building research overview

Summer thermal comfort

Maintaining indoor comfort that meets the occupant’s expectations is one of the major efforts in building design, construction and operation. The reason is that in most locations in the world, the typical outdoor conditions are more or less far from thermal comfort as defined in typical comfort expectations. On the other hand, expectations of peoples are changing. Example are the rising need for cooling due to increased income in the fast economic growing countries of the world and the introduction of air conditioning as standard in private cars. It is a current major task to reduce energy use in buildings, while at the same time providing comfortable indoor environments for the occupants. This is especially true for the summer indoor climate under the influence of climate change.

In most climates, the temperature is in the focus of thermal comfort. The relative humidity gains importance in connection with high temperatures. Air quality is typically addressed with CO2-concentration analysis. The topic has a major relevance in the discussion on low energy buildings due to increased air tightness of building envelopes and the performance of fan assisted ventilation systems.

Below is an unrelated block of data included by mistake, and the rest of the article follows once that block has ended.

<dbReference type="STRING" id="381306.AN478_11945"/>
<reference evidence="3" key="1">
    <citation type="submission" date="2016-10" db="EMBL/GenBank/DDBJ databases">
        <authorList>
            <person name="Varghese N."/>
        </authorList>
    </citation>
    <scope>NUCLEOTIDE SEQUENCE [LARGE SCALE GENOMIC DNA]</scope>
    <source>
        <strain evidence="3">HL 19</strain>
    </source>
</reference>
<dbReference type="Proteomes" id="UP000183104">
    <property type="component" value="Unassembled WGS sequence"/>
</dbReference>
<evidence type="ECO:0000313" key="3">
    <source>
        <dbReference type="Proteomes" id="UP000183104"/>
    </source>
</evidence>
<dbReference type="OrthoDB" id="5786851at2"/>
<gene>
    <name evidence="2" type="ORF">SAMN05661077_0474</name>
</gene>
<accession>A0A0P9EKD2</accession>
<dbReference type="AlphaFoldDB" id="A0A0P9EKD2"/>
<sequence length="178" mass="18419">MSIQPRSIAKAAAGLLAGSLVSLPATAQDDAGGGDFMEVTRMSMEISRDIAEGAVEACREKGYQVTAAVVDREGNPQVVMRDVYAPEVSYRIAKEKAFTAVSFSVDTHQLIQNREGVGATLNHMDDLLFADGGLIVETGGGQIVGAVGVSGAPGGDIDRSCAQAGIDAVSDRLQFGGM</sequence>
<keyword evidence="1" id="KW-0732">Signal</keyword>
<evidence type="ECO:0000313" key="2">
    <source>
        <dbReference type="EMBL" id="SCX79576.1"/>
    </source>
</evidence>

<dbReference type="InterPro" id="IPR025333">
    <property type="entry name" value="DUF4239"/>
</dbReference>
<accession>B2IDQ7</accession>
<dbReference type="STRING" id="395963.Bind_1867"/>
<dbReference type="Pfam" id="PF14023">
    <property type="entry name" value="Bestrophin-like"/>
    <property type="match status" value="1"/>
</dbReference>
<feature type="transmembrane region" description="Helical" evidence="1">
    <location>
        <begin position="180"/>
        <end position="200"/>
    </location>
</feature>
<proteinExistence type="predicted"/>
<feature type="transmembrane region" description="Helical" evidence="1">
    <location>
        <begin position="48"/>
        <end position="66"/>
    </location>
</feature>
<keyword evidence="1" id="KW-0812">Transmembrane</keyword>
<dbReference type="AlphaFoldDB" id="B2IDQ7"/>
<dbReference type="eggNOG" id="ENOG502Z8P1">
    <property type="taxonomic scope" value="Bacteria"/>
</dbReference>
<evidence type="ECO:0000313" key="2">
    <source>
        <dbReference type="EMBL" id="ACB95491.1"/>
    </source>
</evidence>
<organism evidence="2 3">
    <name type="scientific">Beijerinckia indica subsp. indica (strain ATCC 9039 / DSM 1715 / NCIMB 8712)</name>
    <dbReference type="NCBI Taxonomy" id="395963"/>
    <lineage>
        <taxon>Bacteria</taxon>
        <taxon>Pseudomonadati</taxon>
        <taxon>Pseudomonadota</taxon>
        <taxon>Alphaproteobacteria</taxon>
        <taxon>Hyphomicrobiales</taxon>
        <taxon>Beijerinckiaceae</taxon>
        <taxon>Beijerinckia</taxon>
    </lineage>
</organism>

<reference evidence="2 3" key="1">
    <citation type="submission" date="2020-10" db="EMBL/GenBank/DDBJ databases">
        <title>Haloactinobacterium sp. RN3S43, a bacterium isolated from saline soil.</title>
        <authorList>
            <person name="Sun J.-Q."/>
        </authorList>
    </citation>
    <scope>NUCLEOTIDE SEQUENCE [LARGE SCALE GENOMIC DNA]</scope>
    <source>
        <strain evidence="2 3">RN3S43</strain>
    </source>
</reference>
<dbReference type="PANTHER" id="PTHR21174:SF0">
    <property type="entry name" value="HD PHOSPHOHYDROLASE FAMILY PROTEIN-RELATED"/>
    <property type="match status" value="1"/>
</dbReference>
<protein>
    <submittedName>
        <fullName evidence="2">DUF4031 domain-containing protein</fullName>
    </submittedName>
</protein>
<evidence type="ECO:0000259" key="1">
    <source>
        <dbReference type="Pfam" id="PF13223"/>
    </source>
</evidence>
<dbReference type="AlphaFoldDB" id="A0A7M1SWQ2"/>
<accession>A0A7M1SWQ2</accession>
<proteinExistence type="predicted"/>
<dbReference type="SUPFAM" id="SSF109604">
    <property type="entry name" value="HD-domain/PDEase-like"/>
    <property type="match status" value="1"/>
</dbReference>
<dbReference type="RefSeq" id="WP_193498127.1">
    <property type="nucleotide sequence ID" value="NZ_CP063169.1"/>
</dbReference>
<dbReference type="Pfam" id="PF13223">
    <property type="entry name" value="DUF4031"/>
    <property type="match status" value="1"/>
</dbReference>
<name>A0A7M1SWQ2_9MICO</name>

Indoor comfort is always addressed in an own discipline within the Solar Decathlon. It was mostly associated with a maximum of 100 points and fully based on monitoring data. Typically, two rooms are observed per house. Starting in 2014 thermal comfort in Solar Decathlon Europe is evaluated according to the adaptive thermal comfort model based on DIN EN 15251:2012.

Typically, teams in the Solar Decathlon address indoor comfort during the planning by dynamic building simulation. In SDE 21/22, all teams work with the single zoon modelling tool “SimRoom” and simulation results will be compared to monitored data to research the performance gap. SimRoom was developed by Markus Lichtmeß with a special focus on education of architects and engineers. Students can benefit from free versions. ●

Chart of a house

● © M. Lichtmeß

Further reading

summer thermal comfort